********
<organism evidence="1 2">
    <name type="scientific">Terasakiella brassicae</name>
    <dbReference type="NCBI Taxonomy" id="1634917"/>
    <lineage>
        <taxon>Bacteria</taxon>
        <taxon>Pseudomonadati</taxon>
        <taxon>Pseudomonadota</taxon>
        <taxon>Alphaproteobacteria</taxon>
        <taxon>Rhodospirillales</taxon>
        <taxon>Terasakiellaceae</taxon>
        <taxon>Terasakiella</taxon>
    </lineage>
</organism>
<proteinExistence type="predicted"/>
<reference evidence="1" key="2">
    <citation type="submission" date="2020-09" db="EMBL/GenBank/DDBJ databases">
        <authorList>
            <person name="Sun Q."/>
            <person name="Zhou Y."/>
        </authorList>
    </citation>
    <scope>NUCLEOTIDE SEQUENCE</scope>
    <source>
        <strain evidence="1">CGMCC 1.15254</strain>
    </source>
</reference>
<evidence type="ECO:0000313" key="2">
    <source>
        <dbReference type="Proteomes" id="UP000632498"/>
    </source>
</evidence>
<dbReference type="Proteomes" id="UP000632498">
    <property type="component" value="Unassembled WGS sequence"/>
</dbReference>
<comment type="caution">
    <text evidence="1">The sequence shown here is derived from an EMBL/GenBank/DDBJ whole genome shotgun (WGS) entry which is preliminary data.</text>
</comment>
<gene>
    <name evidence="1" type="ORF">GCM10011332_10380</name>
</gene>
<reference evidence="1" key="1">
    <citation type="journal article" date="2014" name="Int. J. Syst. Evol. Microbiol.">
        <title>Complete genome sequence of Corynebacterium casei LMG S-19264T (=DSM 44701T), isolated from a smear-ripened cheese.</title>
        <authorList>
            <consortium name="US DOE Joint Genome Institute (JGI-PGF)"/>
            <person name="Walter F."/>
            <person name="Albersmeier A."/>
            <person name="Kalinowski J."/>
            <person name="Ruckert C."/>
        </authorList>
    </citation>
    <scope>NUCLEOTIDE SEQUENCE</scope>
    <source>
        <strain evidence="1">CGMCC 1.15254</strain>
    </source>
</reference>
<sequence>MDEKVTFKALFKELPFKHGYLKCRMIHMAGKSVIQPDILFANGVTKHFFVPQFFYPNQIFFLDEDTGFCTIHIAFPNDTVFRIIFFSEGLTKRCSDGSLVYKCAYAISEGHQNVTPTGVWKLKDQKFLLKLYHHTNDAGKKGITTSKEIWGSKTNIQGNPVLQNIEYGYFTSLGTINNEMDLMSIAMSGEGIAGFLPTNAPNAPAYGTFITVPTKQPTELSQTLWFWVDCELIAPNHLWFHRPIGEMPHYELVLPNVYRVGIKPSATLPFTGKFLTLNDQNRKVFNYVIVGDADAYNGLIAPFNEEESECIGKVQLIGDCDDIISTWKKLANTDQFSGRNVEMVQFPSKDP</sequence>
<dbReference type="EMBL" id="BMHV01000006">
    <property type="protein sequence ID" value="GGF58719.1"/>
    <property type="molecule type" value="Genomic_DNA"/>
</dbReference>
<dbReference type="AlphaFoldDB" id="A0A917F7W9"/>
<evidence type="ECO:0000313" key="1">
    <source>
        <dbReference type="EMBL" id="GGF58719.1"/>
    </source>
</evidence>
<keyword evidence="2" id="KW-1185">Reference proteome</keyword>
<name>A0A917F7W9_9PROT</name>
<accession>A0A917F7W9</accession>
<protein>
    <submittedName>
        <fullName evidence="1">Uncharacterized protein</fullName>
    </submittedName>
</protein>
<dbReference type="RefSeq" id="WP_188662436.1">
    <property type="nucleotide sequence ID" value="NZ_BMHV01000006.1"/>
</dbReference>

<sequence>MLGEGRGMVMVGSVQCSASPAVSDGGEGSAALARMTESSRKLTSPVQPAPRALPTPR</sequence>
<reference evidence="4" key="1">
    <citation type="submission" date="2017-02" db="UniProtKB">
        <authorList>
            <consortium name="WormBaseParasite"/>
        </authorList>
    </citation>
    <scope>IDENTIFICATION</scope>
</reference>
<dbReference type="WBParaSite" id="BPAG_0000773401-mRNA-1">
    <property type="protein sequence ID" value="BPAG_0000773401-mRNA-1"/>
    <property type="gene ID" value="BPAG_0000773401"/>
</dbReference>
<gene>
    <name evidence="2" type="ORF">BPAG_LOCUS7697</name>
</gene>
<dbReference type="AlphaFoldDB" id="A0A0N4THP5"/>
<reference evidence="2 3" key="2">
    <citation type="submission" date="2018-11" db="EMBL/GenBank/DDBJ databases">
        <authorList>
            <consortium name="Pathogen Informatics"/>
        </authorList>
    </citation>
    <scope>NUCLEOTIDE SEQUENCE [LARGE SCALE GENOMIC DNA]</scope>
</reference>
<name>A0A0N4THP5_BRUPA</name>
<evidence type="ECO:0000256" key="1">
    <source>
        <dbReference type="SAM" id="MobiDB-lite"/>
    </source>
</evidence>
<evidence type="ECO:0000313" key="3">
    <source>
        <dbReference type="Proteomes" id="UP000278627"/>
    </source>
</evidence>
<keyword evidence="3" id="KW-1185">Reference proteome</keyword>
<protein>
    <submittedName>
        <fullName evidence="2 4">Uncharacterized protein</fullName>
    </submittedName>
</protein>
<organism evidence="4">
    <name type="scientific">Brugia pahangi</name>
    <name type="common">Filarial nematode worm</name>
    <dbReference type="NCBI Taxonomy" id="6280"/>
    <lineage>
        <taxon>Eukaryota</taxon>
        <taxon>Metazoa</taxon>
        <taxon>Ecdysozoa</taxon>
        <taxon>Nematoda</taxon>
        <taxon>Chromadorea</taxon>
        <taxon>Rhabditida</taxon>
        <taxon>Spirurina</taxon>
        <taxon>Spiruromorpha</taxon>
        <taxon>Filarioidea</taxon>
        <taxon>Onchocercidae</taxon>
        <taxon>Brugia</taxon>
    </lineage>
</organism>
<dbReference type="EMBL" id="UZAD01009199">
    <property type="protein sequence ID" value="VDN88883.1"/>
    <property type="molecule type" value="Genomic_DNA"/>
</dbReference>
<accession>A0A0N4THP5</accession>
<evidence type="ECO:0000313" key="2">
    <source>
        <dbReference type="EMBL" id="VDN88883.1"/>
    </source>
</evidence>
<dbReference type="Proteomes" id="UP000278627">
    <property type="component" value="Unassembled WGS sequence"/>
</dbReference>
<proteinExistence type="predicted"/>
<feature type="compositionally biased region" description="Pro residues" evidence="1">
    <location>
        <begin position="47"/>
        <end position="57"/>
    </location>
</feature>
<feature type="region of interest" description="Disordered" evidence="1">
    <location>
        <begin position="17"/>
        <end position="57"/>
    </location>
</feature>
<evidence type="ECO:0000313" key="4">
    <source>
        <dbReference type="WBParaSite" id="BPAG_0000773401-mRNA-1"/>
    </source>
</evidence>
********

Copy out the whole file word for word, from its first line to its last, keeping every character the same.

<organism evidence="1 2">
    <name type="scientific">Terasakiella brassicae</name>
    <dbReference type="NCBI Taxonomy" id="1634917"/>
    <lineage>
        <taxon>Bacteria</taxon>
        <taxon>Pseudomonadati</taxon>
        <taxon>Pseudomonadota</taxon>
        <taxon>Alphaproteobacteria</taxon>
        <taxon>Rhodospirillales</taxon>
        <taxon>Terasakiellaceae</taxon>
        <taxon>Terasakiella</taxon>
    </lineage>
</organism>
<proteinExistence type="predicted"/>
<reference evidence="1" key="2">
    <citation type="submission" date="2020-09" db="EMBL/GenBank/DDBJ databases">
        <authorList>
            <person name="Sun Q."/>
            <person name="Zhou Y."/>
        </authorList>
    </citation>
    <scope>NUCLEOTIDE SEQUENCE</scope>
    <source>
        <strain evidence="1">CGMCC 1.15254</strain>
    </source>
</reference>
<evidence type="ECO:0000313" key="2">
    <source>
        <dbReference type="Proteomes" id="UP000632498"/>
    </source>
</evidence>
<dbReference type="Proteomes" id="UP000632498">
    <property type="component" value="Unassembled WGS sequence"/>
</dbReference>
<comment type="caution">
    <text evidence="1">The sequence shown here is derived from an EMBL/GenBank/DDBJ whole genome shotgun (WGS) entry which is preliminary data.</text>
</comment>
<gene>
    <name evidence="1" type="ORF">GCM10011332_10380</name>
</gene>
<reference evidence="1" key="1">
    <citation type="journal article" date="2014" name="Int. J. Syst. Evol. Microbiol.">
        <title>Complete genome sequence of Corynebacterium casei LMG S-19264T (=DSM 44701T), isolated from a smear-ripened cheese.</title>
        <authorList>
            <consortium name="US DOE Joint Genome Institute (JGI-PGF)"/>
            <person name="Walter F."/>
            <person name="Albersmeier A."/>
            <person name="Kalinowski J."/>
            <person name="Ruckert C."/>
        </authorList>
    </citation>
    <scope>NUCLEOTIDE SEQUENCE</scope>
    <source>
        <strain evidence="1">CGMCC 1.15254</strain>
    </source>
</reference>
<sequence>MDEKVTFKALFKELPFKHGYLKCRMIHMAGKSVIQPDILFANGVTKHFFVPQFFYPNQIFFLDEDTGFCTIHIAFPNDTVFRIIFFSEGLTKRCSDGSLVYKCAYAISEGHQNVTPTGVWKLKDQKFLLKLYHHTNDAGKKGITTSKEIWGSKTNIQGNPVLQNIEYGYFTSLGTINNEMDLMSIAMSGEGIAGFLPTNAPNAPAYGTFITVPTKQPTELSQTLWFWVDCELIAPNHLWFHRPIGEMPHYELVLPNVYRVGIKPSATLPFTGKFLTLNDQNRKVFNYVIVGDADAYNGLIAPFNEEESECIGKVQLIGDCDDIISTWKKLANTDQFSGRNVEMVQFPSKDP</sequence>
<dbReference type="EMBL" id="BMHV01000006">
    <property type="protein sequence ID" value="GGF58719.1"/>
    <property type="molecule type" value="Genomic_DNA"/>
</dbReference>
<dbReference type="AlphaFoldDB" id="A0A917F7W9"/>
<evidence type="ECO:0000313" key="1">
    <source>
        <dbReference type="EMBL" id="GGF58719.1"/>
    </source>
</evidence>
<keyword evidence="2" id="KW-1185">Reference proteome</keyword>
<name>A0A917F7W9_9PROT</name>
<accession>A0A917F7W9</accession>
<protein>
    <submittedName>
        <fullName evidence="1">Uncharacterized protein</fullName>
    </submittedName>
</protein>
<dbReference type="RefSeq" id="WP_188662436.1">
    <property type="nucleotide sequence ID" value="NZ_BMHV01000006.1"/>
</dbReference>

<sequence>MLGEGRGMVMVGSVQCSASPAVSDGGEGSAALARMTESSRKLTSPVQPAPRALPTPR</sequence>
<reference evidence="4" key="1">
    <citation type="submission" date="2017-02" db="UniProtKB">
        <authorList>
            <consortium name="WormBaseParasite"/>
        </authorList>
    </citation>
    <scope>IDENTIFICATION</scope>
</reference>
<dbReference type="WBParaSite" id="BPAG_0000773401-mRNA-1">
    <property type="protein sequence ID" value="BPAG_0000773401-mRNA-1"/>
    <property type="gene ID" value="BPAG_0000773401"/>
</dbReference>
<gene>
    <name evidence="2" type="ORF">BPAG_LOCUS7697</name>
</gene>
<dbReference type="AlphaFoldDB" id="A0A0N4THP5"/>
<reference evidence="2 3" key="2">
    <citation type="submission" date="2018-11" db="EMBL/GenBank/DDBJ databases">
        <authorList>
            <consortium name="Pathogen Informatics"/>
        </authorList>
    </citation>
    <scope>NUCLEOTIDE SEQUENCE [LARGE SCALE GENOMIC DNA]</scope>
</reference>
<name>A0A0N4THP5_BRUPA</name>
<evidence type="ECO:0000256" key="1">
    <source>
        <dbReference type="SAM" id="MobiDB-lite"/>
    </source>
</evidence>
<evidence type="ECO:0000313" key="3">
    <source>
        <dbReference type="Proteomes" id="UP000278627"/>
    </source>
</evidence>
<keyword evidence="3" id="KW-1185">Reference proteome</keyword>
<protein>
    <submittedName>
        <fullName evidence="2 4">Uncharacterized protein</fullName>
    </submittedName>
</protein>
<organism evidence="4">
    <name type="scientific">Brugia pahangi</name>
    <name type="common">Filarial nematode worm</name>
    <dbReference type="NCBI Taxonomy" id="6280"/>
    <lineage>
        <taxon>Eukaryota</taxon>
        <taxon>Metazoa</taxon>
        <taxon>Ecdysozoa</taxon>
        <taxon>Nematoda</taxon>
        <taxon>Chromadorea</taxon>
        <taxon>Rhabditida</taxon>
        <taxon>Spirurina</taxon>
        <taxon>Spiruromorpha</taxon>
        <taxon>Filarioidea</taxon>
        <taxon>Onchocercidae</taxon>
        <taxon>Brugia</taxon>
    </lineage>
</organism>
<dbReference type="EMBL" id="UZAD01009199">
    <property type="protein sequence ID" value="VDN88883.1"/>
    <property type="molecule type" value="Genomic_DNA"/>
</dbReference>
<accession>A0A0N4THP5</accession>
<evidence type="ECO:0000313" key="2">
    <source>
        <dbReference type="EMBL" id="VDN88883.1"/>
    </source>
</evidence>
<dbReference type="Proteomes" id="UP000278627">
    <property type="component" value="Unassembled WGS sequence"/>
</dbReference>
<proteinExistence type="predicted"/>
<feature type="compositionally biased region" description="Pro residues" evidence="1">
    <location>
        <begin position="47"/>
        <end position="57"/>
    </location>
</feature>
<feature type="region of interest" description="Disordered" evidence="1">
    <location>
        <begin position="17"/>
        <end position="57"/>
    </location>
</feature>
<evidence type="ECO:0000313" key="4">
    <source>
        <dbReference type="WBParaSite" id="BPAG_0000773401-mRNA-1"/>
    </source>
</evidence>